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Hda inactivation of DnaA is the predominant mechanism preventing hyperinitiation of Escherichia coli DNA replication

  • Johanna E Camara
  • Adam M Breier
  • Therese Brendler
  • Stuart Austin
  • Nicholas R Cozzarelli
  • Elliott Crooke
Publication Date
Jul 22, 2005
  • Biology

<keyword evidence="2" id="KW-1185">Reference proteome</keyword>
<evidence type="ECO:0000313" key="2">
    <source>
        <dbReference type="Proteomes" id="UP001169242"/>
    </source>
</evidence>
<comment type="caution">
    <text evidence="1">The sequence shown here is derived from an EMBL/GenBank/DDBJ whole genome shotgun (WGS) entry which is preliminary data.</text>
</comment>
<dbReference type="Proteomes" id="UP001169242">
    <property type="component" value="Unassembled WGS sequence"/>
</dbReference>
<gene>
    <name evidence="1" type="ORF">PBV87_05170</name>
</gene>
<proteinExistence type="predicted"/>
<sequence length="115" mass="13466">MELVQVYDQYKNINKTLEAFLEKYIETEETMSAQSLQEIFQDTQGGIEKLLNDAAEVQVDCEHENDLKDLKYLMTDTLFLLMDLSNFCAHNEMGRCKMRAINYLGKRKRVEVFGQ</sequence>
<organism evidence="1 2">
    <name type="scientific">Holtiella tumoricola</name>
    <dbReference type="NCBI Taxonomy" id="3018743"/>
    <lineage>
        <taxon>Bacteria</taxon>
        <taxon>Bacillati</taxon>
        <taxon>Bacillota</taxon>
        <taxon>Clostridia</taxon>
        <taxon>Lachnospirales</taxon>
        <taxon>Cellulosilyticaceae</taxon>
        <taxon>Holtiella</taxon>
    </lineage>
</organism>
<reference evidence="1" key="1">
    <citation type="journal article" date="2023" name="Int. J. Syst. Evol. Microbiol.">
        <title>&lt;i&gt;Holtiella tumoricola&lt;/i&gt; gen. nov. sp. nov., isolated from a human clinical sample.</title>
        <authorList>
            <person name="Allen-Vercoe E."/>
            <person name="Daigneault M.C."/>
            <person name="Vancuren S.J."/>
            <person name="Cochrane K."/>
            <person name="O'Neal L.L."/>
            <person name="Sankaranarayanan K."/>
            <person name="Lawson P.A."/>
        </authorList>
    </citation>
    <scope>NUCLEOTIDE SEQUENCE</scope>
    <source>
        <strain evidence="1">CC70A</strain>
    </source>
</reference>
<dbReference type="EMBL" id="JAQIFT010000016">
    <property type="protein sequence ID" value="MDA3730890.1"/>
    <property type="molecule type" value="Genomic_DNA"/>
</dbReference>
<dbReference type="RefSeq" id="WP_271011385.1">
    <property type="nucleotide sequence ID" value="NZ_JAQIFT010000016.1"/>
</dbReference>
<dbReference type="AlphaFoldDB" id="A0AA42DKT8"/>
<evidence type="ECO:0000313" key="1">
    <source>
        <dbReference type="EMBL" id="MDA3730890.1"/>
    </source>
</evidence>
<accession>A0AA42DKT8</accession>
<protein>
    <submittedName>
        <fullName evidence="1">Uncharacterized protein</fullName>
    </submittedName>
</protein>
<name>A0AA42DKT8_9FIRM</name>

Initiation of DNA replication from the Escherichia coli chromosomal origin is highly regulated, assuring that replication occurs precisely once per cell cycle. Three mechanisms for regulation of replication initiation have been proposed: titration of free DnaA initiator protein by the datA locus, sequestration of newly replicated origins by SeqA protein and regulatory inactivation of DnaA (RIDA), in which active ATP-DnaA is converted to the inactive ADP-bound form. DNA microarray analyses showed that the level of initiation in rapidly growing cells that lack datA was indistinguishable from that in wild-type cells, and that the absence of SeqA protein caused only a modest increase in initiation, in agreement with flow-cytometry data. In contrast, cells lacking Hda overinitiated replication twofold, implicating RIDA as the predominant mechanism preventing extra initiation events in a cell cycle.

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